Atmospheric carbon is stored in the ocean in two ways, either through a “physical” or “biological” pump. In the first instance, carbon dioxide diffuses or mixes into seawater at the ocean’s surface as part of a chemical process before being transferred to the deep ocean in regions where cold, denser surface water sinks and remains trapped for long periods of time.
However, organic carbon finds its way to the sea floor when phytoplankton absorb carbon dioxide during photosynthesis to generate energy when they also release oxygen. The carbon stored in the small organisms may be “captured” again as larger marine animals eat them.

However, dead phytoplankton or other dead marine animals or waste can sink to the sea floor as “marine snow,” where they form thick layers of carbon-rich matter in sediment that can remain trapped for millennia, as long as they remain undisturbed.
These blue carbon stores are often overlooked as potential nature-based solutions in the fight against climate change. More attention is paid to land-based efforts to protect forests, tundra or soil, Epstein said.
However, estimates suggest Canada’s ocean sediments potentially store 100 times more carbon than all coastal seagrass beds and salt marshes combined and about half of all the carbon in forests.
Blue carbon storage is vulnerable to human activities, including bottom trawl fishing, shipping, energy generation, telecommunication construction, deep-sea mining and pollution from land-based activity, Epstein added.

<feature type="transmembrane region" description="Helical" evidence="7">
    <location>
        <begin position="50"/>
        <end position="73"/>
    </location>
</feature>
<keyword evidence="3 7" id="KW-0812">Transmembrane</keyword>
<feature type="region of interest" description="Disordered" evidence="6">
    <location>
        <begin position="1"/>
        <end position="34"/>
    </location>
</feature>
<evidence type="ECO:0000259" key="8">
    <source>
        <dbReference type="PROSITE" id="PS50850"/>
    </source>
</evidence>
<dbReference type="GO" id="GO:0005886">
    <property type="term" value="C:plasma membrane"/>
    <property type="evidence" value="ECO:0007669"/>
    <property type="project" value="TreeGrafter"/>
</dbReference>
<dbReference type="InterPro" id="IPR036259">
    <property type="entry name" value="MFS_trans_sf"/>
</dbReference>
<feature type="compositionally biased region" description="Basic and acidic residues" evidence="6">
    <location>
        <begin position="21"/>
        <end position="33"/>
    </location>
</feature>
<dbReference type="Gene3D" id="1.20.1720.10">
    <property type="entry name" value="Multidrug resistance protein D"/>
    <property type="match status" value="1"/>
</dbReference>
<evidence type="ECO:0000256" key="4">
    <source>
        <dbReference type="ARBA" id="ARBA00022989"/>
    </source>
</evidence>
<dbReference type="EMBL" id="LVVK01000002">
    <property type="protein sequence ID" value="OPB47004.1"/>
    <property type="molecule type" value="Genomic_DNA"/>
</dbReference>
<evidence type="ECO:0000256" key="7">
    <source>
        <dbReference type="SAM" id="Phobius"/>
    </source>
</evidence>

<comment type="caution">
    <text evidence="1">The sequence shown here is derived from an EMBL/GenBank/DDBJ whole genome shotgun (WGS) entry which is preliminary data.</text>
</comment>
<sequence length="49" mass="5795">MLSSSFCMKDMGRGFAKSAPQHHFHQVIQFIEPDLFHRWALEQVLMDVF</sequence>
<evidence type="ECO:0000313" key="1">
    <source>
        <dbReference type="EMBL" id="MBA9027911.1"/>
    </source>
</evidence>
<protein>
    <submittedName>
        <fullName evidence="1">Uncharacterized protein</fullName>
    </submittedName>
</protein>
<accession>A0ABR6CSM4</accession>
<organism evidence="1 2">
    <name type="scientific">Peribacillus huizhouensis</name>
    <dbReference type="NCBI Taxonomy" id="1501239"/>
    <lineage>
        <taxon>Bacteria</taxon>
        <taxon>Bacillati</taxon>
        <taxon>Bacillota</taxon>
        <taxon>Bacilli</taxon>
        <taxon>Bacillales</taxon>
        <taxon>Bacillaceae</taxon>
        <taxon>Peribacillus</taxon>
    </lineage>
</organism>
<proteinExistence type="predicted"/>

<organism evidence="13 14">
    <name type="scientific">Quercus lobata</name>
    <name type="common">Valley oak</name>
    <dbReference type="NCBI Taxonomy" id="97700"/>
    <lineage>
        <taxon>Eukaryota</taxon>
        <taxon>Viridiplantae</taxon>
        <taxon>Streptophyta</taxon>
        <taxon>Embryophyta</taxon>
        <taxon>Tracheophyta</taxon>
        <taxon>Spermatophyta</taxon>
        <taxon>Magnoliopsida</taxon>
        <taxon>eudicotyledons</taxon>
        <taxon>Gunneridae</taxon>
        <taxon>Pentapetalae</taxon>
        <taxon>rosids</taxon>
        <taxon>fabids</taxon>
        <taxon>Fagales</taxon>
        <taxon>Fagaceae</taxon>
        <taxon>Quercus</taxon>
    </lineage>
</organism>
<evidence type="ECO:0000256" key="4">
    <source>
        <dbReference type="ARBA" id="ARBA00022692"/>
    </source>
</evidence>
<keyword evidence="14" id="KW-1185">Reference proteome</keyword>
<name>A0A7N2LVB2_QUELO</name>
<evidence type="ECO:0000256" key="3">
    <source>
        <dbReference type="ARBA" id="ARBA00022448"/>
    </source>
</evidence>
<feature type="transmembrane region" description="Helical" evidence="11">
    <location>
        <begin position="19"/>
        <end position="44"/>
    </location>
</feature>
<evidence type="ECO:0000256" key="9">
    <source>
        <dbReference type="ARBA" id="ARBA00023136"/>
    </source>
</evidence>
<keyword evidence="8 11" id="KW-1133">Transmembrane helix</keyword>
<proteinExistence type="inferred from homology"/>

But knowing where the best carbon storage sites are can help inform fisheries plans, or sites for marine-protected areas, or help prioritize locations for further research on the ground, he added.
The new ocean carbon map, which relied on limited existing data about ocean carbon storage in Canada and employs a predictive model to determine the estimates around carbon storage, is a good tool but needs to be followed up with more effort and scientific data, he suggested.
“The map is still a guide and the best guess based on the data we have,” Epstein said.
“It’s a first step to start directing research or management to start thinking about which areas are most important and what sort of activities or conservation or management actions we might want to consider.”
Editor’s Note: Perhaps this is worth considering – in opposition to the proposed dredging in Kingston’s Inner Harbour?

20. Theatre Kingston’s Fun 70s Costumed Garden Party  All Welcome!
What: Celebrating 32 years of Theatre Kingston + Announcement of ‘24/25 season
Join in for an evening of the groovy vibes of yesteryear to support thought-provoking performances that push boundaries and redefine storytelling. Our diverse lineup of performances and educational activities ensures there’s something for everyone throughout the year, making this event a must-attend for those who crave unique and enriching cultural experiences. Don’t miss out on this opportunity to immerse yourself in a world where creativity knows no bounds and community spirit thrives!
Where: Broom Factory, 305 Rideau St.
When: Wed, June 12, 2024, 7 pm
More info? Rosemary Doyle, 416-845-9411, or

21. Fun Springtime Dandelion Crafts for Kids,Simple%20as%20that!

So that’s it for now.
Mary Farrar, President, Friends of Kingston Inner Harbour